Image of puʻuhonua
HTA / Ron Dahlquist

A place of refuge, then and now

Once a puʻuhonua (place of refuge) for defeated warriors and those who had violated the strictures of the Hawaiian kapu system (that which is prohibited or sacred), Molokai has long been a land of special power. Like all such sanctuaries in Polynesia, Molokai was not protected by physical force, but by mana — that is, spiritual power.

That power is still palpable on Molokai, which is often referred to as the “Most Hawaiian Island” because it has the largest percentage of native Hawaiian residents in the state (excluding, that is, the privately owned island of Niʻihau).


A scant 264 square miles in total, Molokai can be driven tip to tip in a couple hours. Its main town, Kaunakakai, spans three blocks and offers no traffic lights or fast-food restaurants. Instead, you’ll find unparalleled natural beauty and a much-storied past.

North Molokai’s Kalaupapa peninsula — hemmed in on one side by a 1,500-foot pali (cliff) and on the other side by the blue Pacific — was established as a place of exile for people suffering from Hansen’s Disease (then known as leprosy) in 1866. Joseph De Veuster, a.k.a. Father Damien, would arrive here in 1873, devoting the last 16 years of his life to providing comfort before he, too, died of the disease at age 49. Today a small group of former Hansen’s patients still choose to live in Kalaupapa of their own free will, occasionally guiding visitors through their secluded community.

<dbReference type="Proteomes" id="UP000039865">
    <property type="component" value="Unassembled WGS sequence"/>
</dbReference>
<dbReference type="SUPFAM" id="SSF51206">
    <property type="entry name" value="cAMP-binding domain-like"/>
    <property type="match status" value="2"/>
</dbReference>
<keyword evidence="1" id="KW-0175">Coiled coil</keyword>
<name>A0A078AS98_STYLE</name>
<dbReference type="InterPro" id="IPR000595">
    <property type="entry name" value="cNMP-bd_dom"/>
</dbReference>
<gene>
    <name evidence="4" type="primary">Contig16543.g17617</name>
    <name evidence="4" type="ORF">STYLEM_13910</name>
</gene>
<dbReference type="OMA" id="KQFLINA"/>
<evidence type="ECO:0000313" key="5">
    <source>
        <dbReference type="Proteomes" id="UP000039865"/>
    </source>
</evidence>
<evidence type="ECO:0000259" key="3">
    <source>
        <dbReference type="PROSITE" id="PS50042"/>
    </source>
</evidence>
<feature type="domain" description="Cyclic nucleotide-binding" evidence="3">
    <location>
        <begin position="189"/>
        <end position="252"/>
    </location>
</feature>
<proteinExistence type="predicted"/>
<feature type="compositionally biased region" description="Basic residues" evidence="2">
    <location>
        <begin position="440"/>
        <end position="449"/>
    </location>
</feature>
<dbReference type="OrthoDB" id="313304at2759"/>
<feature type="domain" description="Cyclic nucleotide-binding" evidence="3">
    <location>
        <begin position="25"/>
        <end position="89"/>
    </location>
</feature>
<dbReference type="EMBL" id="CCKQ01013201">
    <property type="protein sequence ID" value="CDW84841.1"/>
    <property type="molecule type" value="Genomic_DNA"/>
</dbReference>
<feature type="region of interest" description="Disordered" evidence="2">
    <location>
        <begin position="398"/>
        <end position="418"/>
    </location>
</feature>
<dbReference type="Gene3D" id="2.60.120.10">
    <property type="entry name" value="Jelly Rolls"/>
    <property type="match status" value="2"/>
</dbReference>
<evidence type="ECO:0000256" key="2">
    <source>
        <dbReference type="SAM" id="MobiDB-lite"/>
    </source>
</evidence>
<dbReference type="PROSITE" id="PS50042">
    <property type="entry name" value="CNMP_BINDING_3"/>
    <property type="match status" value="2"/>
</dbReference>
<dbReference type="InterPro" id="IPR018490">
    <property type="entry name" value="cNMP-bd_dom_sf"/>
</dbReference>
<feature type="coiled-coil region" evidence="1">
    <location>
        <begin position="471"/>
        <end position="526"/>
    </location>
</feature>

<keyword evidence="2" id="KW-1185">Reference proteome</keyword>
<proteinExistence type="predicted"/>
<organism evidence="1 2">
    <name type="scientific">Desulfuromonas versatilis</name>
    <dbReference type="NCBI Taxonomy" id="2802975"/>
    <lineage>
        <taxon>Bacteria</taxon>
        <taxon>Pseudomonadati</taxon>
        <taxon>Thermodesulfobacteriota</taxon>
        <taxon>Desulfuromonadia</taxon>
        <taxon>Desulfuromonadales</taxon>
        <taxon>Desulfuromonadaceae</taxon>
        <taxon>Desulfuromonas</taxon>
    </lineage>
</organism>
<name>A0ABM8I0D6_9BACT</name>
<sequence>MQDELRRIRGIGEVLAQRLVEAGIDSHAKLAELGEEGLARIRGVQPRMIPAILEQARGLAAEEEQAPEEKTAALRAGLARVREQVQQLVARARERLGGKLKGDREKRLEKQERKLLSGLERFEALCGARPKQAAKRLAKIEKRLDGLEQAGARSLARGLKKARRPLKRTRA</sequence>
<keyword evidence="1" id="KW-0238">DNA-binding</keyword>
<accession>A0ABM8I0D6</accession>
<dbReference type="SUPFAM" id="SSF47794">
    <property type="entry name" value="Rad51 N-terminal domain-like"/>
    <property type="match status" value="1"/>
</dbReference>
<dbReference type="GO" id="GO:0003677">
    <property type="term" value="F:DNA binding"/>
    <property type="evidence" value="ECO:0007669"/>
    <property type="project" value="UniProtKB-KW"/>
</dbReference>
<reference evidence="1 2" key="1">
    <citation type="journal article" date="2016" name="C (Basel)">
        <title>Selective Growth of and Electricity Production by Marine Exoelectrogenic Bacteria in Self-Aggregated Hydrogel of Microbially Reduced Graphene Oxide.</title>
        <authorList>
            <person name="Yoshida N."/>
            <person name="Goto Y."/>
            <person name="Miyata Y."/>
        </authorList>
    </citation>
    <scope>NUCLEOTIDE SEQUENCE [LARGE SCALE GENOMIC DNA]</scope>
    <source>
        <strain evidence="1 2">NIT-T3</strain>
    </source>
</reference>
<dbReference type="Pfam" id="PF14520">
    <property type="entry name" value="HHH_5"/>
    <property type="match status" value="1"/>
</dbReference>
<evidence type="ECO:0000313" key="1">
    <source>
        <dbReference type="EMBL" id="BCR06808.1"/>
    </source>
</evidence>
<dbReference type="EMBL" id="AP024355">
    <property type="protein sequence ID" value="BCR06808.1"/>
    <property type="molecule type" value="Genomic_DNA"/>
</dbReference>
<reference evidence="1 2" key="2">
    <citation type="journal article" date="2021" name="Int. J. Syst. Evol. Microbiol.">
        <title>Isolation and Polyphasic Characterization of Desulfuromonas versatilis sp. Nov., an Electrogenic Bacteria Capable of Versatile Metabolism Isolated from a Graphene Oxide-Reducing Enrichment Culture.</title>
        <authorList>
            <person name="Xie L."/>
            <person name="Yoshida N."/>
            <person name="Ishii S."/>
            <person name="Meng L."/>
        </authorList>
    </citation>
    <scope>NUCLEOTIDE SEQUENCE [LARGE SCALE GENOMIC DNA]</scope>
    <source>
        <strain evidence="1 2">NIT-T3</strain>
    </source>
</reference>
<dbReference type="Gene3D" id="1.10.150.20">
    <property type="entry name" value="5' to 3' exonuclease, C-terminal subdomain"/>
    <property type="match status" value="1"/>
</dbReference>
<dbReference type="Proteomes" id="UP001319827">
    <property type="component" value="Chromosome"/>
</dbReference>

East of Kalaupapa is Kahiwa Falls, at 1,750 feet the highest sea cliff in the world. Meanwhile, to the West, the goddess Laka is said to have given birth to the art of hula somewhere near Maunaloa. For this Molokai is often referred to as Ka Hula Piko — literally, “the navel of hula” (or figuratively, “the center of the dance”).

Natural Attractions

Also on Molokai you’ll find Hawaii’s longest white sand beach; the only barrier reef north of Australia; black sand beaches; lowland desert; rain forests; bogs; fern forests; grasslands; lowland forests; ancient heiau (temples, pre-Christian places of worship); and Hawaiian fishponds, which in several places are being restored and returned to use as an indigenous form of aquaculture. In fact, bringing these ancient ways into the 21st century is at the heart of Molokai’s existence, and is the source of its continued mana.

What’s More…

  • Located nearly at the center of the chain of eight main Hawaiian Islands, Molokai is about two million years old.

  • The average temperature on the island is 75 degrees Fahrenheit.

  • Each May, Molokai Ka Hula Piko — a hula festival celebrating the island’s distinctive title as the birthplace of hula — is held in Papohaku Beach Park. Other annual events include September’s Molokai Mule Drag (a parade and block party followed by mule races down Kaunakakai’s main street); and November’s 100-mile ultramarathon.

  • Molokai’s official flower is the white kukui tree blossom

  • The island’s official color is green